I have to agree to a certain degree. It's frustrating when you buy something and it is immediately put on a better sale month or so later.
We buy some of these deals thinking, okay, Tony pushed and got a really good price on these games, and we buy them. Yet when a month or so later they're way cheaper? That begs the question of why they weren't just that price the last time.
Obviously you win some you lose some, but that's kind of a surefire way to frustrate customers a bit. The same thing has happened to me a handful of times recently. It almost feels like we should just ignore every bundle deal Amazon puts together the first time, and wait a month till it repeats at a better price. That's kind of weird.
(It would be nice if we could "price match" within a certain amount of time, but that's probably asking too much.)
Prices for games change sometimes every month, especially right after launch. You can't expect a great deal for a game that's just been released a month ago to be the same as a great deal for a game that's just released TWO months ago. Or four. Or six.
If you want the game right at launch (or right at launch on a new service), then you'll pay more. A month later, you could easily pay a lot less. It happens all the time.
The only way for you to really run through these scenarios and not get burned is to simply set yourself a price point for a given game at a given time. I know, for myself, I always say if a game's "regular" price that I regularly see it for is $59.99, then a great sale price is $20. If it's regular price is $30, I think a great sale price is $15. Etc. I factor in how long the game has been out, how close I am to Black Friday, is it Steam/Origin?, the publisher and their history of price drops (Squaresoft likes to drop like a rock, but Activision is stingy. EA is fast on the drop, but Rockstar can be slow yet hits the price drops hard when they hit them), and my overall desire for the game.
Then I use that as a baseline to determine. Is the deal great enough to warrant my wallet opening? If it is, then I do not cry or whine or wail when the game is later (a month, a week, or a day, it doesn't matter) going for a lower price because I got a great deal on the games that I was fine with at the time when I got it and I'm content that the deal was worth it for me.
Knowing that with deals you will always win some and you will lose some, too, will keep you from going crazy. You have to start looking at your savings over the long term rather than worrying yourself silly over the individual sales. Remembering when Amazon sold me The Witcher 2 for $16 makes me fine with the fact I paid $10 for Saints Row The Third when Steam sold it the next day for $13 for it plus all DLC. Or a non-Amazon example, remembering Origin gave me BF3 for $12 makes me fine with the fact that I got ME3 for $12 when Amazon had a deal for ME3 DD for $20. Sure, these are different services, but the argument is the same. I could have been angry I didn't get the best deal, but the fact is the overall net effect of what Tony and deals in general do is great because I'm saving money. Maybe not always getting the best deal, but usually.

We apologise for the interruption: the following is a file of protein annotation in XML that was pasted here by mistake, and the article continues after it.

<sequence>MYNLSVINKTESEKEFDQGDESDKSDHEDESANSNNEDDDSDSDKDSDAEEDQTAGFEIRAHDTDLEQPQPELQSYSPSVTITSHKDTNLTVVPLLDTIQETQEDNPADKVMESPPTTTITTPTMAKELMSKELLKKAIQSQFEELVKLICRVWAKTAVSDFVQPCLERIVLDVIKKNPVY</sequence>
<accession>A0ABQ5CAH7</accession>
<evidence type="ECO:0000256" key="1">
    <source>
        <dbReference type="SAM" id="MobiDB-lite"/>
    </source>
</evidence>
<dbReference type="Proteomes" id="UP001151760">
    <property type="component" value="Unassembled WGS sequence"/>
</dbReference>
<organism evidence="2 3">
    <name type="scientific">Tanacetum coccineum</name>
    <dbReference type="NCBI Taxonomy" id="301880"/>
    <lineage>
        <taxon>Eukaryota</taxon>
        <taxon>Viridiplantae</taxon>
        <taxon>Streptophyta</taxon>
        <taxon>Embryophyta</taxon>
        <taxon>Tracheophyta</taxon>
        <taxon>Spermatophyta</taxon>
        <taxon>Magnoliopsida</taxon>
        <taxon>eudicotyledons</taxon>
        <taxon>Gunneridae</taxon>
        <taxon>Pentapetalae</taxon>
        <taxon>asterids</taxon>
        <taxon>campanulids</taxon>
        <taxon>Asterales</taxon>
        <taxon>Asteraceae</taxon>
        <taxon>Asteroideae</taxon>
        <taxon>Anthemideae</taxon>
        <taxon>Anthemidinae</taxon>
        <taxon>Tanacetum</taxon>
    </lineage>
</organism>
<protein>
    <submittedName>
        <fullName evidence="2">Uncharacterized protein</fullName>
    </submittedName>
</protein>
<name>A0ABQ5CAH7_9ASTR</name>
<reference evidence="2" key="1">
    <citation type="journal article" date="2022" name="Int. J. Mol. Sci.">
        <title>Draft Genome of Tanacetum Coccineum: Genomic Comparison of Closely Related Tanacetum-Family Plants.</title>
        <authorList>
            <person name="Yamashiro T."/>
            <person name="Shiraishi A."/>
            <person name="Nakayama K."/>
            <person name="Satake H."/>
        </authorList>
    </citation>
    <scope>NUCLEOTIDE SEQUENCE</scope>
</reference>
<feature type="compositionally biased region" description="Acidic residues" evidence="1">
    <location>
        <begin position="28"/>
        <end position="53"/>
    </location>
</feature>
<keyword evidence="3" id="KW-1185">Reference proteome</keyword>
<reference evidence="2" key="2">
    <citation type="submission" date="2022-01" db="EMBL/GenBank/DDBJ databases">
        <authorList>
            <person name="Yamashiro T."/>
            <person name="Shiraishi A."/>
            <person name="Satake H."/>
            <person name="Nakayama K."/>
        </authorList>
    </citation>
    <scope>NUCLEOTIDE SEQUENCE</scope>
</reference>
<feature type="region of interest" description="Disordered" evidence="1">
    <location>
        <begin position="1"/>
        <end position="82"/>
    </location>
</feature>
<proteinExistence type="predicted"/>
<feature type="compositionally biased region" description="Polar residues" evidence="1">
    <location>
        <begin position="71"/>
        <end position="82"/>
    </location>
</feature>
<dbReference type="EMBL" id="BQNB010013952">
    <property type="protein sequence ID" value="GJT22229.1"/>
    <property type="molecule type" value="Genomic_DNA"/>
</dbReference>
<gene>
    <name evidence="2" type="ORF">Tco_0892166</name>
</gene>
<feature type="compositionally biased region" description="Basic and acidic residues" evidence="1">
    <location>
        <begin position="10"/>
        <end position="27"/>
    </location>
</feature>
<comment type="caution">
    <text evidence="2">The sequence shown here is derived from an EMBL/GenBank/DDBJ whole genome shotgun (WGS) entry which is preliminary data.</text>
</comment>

As long as you are paying what you feel is a great price at the time, you shouldn't do anything with future sales for the same game digitally except learn perhaps from the sales pattern with said publisher and/or said franchise and wait longer next time. If you can wait. Never underestimate how much having that game an extra month can be worth to some people. That's the reason many people pay $60 for a game when I will NEVER pay $60 for a game. Not ever.
You had those games a month. If the deal you enjoyed wasn't great enough, that's one problem and it's one you should learn from. You should wait for the deal that IS great enough that in the face of superior deals you're still fine with the deal you got. Comparing the deals you took advantage of in the past to the deals you see others getting now... well, that's going to leave you disappointed a lot of the time. And if deals aren't better in the future than they were in the past, then the deals won't sell because how many times can you run the same game at the same price repeatedly before you've got thousands of people skipping the same game and not going to your site because, hey, you won't drop your prices any lower? Is it fair to expect a guy who didn't buy the game a month ago because the deal wasn't great enough for them to keep getting the same deal over and over just to make things seem okie dokie to you?
TL;DR: Wait until the price is low enough that you won't be upset if a better deal comes along for every game you buy and you won't fret over the individual sales where you didn't get the best deal ever. Attain discipline and reap the rewards.
Edited by HisDivineShadow, 04 October 2012 - 12:05 AM.